Spring is in the air and for some of the world’s cryptids, it’s also in their step. Take Spring-Heeled Jack, for instance. This is a guy who witnesses claim could jump over walls, all while cackling maniacally at others’ fear and misfortune. What a schadenfreude.
The tale of Spring-Heeled Jack is not for the faint of heart. It’s also not a story for those easily offended. In fact, it has all of the makings of a bodice ripper—literally. Spring-Heeled Jack was like the original Victorian pervert, thus quite the nonconformist seeing how stuffy Europe and America became during that era.
The trouble began in 1837 London when a young woman named Polly Adams was walking home from her shift as a barmaid. A man with red eyes like the devil and knives for fingers jumped out of the shadows and sliced open the front of her dress. She escaped but shortly thereafter, another English lady named Mary Stevens claimed a similar attack. The specifics of the reports varied but frequently included descriptions of a red-eyed, fire-breathing menace that had strong proclivities for women’s bosoms. He was also described as dressing in black, possibly an oilskin, and wearing a helmet. But honestly, the oilskin and headgear pretty much pale in comparison to the other details. He could have worn a well-pressed tuxedo or a clown suit for all it matters. The Rosemary’s Baby peepers and dragon breath paired with his love of female flesh is enough to build a serious bad reputation.
In another oft-cited account, Jack jumped in front of a carriage and caused it to overturn. After observing the wreckage, he laughed a mad scientist’s cackle and jumped over the nearest wall, which happened to be almost ten feet tall. At this point, someone thought to look at his tracks, and a detective—who was apparently not the Baker Street variety since no one took casts of the footprints—claimed that the assailant had compressed springs on his shoes. Rather specific deduction considering the lack of evidence, but the concept stuck, and the name Spring Heeled Jack was born.
For one of Jack’s meaner gambits, young Jane Alsop came to the door of her father’s home upon hearing a voice on the other side announce he had just caught the notorious Spring Heeled Jack. With the help of a single candle (because this story has to be as pitiful and terrifying as possible), Alsop peered outside to find that Jack himself was the so-called captor. I suppose he wasn’t entirely lying though. As with his usual M. O., he scratched her blouse open with Freddy Kruger fingers and then blew fire in her face. Jane’s sister helped her escape, but just over a week later, Jack temporarily blinded a girl with his blue flames when she was traversing the too aptly-named Green Dragon Alley.
At this point, pretty much everyone in all of England knew of Jack, and predictably, reports began to spread. Some even say Jack killed a teenage prostitute named Maria Davis who purportedly drowned after he tossed her over a bridge. However, due to the near ubiquitous nature of the sightings, copycat Jacks may have been responsible for a portion of the hijinks and atrocities. Plus, bloodthirsty cryptids don’t exactly fit my lighthearted narratives.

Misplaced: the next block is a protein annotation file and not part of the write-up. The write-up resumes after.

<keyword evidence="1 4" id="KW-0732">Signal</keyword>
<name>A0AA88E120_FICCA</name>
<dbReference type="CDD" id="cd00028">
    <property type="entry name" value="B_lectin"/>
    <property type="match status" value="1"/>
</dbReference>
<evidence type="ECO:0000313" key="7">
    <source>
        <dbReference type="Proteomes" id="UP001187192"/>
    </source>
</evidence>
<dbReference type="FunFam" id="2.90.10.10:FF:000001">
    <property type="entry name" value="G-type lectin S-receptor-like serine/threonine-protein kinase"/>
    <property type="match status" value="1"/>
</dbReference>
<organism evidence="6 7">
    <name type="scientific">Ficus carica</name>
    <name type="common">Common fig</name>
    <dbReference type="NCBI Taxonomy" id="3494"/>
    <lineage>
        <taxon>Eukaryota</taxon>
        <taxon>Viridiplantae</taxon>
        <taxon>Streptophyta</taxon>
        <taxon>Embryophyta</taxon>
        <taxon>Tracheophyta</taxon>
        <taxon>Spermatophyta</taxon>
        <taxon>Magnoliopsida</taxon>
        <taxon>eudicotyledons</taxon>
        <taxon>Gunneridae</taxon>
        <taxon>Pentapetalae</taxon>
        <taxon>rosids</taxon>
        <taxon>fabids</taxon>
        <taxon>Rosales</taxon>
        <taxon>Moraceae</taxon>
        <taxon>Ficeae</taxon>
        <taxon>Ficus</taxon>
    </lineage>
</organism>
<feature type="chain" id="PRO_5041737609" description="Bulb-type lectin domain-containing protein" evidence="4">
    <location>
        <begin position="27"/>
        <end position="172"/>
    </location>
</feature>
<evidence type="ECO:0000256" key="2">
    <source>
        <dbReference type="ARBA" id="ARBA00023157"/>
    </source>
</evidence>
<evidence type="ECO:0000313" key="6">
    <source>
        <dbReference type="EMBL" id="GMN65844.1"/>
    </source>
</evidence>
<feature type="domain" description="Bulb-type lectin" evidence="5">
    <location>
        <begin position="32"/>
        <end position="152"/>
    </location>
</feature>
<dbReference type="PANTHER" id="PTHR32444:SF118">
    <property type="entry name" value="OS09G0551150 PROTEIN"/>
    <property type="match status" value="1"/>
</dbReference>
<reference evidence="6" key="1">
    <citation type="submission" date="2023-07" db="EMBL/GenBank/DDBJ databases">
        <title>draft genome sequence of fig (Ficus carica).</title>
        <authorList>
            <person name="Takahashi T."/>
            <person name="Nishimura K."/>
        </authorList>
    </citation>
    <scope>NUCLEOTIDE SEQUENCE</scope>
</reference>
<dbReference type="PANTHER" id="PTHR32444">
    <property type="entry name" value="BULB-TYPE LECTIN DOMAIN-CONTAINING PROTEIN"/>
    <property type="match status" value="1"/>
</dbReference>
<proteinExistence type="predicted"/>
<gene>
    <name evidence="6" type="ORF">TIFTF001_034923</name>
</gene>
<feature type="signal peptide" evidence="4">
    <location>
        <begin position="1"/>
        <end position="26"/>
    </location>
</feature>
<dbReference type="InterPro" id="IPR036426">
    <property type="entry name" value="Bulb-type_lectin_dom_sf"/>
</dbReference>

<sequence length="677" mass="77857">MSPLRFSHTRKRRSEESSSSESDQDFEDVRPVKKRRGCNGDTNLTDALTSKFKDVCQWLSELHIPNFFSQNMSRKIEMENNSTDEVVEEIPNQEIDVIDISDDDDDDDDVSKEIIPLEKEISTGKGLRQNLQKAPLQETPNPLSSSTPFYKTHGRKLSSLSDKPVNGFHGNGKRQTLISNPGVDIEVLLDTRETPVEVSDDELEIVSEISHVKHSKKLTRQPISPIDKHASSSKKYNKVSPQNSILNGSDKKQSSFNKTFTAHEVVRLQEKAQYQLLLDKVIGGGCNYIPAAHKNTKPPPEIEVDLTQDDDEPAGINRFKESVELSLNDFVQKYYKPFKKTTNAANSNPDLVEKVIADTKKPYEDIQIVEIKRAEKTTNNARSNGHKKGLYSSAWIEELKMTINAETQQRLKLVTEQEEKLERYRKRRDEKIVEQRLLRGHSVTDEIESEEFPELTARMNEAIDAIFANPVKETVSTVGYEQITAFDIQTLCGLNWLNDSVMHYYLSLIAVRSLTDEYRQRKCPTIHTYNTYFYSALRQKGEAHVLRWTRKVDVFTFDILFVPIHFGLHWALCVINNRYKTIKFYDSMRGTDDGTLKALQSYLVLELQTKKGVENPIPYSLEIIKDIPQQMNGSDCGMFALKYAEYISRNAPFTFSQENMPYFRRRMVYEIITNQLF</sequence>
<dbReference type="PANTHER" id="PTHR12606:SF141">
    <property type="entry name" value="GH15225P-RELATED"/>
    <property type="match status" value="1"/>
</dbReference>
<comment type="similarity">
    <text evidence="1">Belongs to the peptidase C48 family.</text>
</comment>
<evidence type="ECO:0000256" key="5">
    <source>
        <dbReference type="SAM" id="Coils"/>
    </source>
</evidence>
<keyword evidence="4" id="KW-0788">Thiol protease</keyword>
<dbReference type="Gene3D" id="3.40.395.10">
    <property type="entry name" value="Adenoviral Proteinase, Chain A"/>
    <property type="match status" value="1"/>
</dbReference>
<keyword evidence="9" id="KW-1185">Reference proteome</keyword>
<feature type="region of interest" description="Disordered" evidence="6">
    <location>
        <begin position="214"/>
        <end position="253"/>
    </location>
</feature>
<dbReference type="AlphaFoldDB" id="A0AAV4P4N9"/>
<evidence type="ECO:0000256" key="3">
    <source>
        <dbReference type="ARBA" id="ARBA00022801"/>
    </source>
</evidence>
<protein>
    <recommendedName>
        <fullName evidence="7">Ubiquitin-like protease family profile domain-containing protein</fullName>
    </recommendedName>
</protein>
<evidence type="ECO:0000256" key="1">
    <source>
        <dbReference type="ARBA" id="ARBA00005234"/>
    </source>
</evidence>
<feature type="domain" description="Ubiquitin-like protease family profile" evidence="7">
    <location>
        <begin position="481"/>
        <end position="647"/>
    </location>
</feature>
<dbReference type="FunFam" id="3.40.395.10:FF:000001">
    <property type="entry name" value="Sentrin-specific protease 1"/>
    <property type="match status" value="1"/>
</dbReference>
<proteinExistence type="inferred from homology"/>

Barring him as a murderer, the boldest of Spring-Heeled Jack’s alleged exploits came years later in the 1870s in what some describe as his final known appearance. But what a magnum opus it was. Jack paraded right into the middle of an assembled army squad and slapped one of the soldiers square in the face. The accosted man did not appear to be targeted in particular, though imagining that he was a former rival of Jack’s would make the story more interesting. And logical.
Understandably miffed about this disrespect, the soldiers took aim and shot at Jack who bounded off completely unharmed. The army even claimed many of the fired bullets hit the roustabout but bounced off, making a metallic sound. Over the course of the subsequent few days, Jack continued to harass the army men, but he eventually became bored with all the artillery fire and hopped over a few buildings to make his escape.
So what’s the likeliest explanation for Jack? Some argue that only an alien species could act (and jump) in the ways that he did. Others say nope, not an alien but not human either; instead they assert that Jack was a robot. The most rational answer might lie with a nobleman named the Marquess of Waterford who allegedly accepted a bet that he could terrify the female population all over London.
But as I’ve lamented before with the Dobhar Chu, many of these tales stink of didactics. In Victorian times, women were viewed as being more susceptible than men to wanton ways and therefore couldn’t be trusted. However, if members of the fairer sex feared for their safety and perhaps more importantly, their chastity, they’d be less likely to gallivant about after dark. Even if Jack was real—and the available evidence does suggest that something was, ahem, afoot—the culprit could have been trying to teach women a lesson or just scare the wits out of them like a certain Marquess.
Either way, stories of men capable of clearing amazing heights or breathing fireballs prove common motifs across folklore. America has its own share of such tales, including a turn-of-the-century flame spitter in Brooklyn and a similar yarn in the thirties and forties in Massachusetts. Must be an England and New England thing. What a shame it hasn’t made the tourist brochures. There’s a niche market there.